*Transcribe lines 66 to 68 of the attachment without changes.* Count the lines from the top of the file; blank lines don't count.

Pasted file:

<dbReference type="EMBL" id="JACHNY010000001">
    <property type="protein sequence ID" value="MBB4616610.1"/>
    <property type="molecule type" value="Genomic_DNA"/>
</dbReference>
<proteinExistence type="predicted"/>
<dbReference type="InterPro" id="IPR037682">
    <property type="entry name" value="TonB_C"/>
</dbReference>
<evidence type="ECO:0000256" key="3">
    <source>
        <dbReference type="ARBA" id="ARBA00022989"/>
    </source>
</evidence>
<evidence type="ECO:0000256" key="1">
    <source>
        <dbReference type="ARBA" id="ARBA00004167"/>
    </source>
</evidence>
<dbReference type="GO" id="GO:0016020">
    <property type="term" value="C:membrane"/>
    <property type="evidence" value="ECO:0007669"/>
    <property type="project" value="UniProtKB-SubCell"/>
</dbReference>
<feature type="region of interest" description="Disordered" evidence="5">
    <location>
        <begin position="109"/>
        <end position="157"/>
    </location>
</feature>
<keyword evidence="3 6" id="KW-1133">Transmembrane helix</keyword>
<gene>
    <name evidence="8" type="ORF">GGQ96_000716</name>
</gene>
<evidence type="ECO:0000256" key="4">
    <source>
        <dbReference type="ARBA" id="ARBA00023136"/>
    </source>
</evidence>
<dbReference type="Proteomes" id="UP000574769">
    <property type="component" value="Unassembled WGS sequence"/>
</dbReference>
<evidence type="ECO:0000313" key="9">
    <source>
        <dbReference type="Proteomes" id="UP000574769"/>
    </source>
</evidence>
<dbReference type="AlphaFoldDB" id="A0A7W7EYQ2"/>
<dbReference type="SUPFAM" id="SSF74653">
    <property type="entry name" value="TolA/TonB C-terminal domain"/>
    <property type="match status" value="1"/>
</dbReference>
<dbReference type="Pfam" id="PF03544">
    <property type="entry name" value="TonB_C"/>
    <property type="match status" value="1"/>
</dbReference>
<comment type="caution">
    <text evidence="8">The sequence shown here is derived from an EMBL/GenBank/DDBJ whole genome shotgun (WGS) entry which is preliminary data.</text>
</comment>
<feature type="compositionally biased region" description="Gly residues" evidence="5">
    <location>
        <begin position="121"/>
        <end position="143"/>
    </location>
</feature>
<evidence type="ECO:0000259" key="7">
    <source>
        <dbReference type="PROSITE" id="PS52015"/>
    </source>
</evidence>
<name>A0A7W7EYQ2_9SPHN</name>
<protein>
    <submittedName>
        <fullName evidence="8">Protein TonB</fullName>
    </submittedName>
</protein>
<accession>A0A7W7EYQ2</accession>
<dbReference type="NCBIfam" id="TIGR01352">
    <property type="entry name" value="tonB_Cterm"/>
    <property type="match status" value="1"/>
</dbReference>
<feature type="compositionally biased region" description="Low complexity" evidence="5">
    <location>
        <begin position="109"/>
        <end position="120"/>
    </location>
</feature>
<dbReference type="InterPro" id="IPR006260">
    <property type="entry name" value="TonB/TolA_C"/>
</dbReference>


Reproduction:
    <source>
        <dbReference type="PROSITE" id="PS52015"/>
    </source>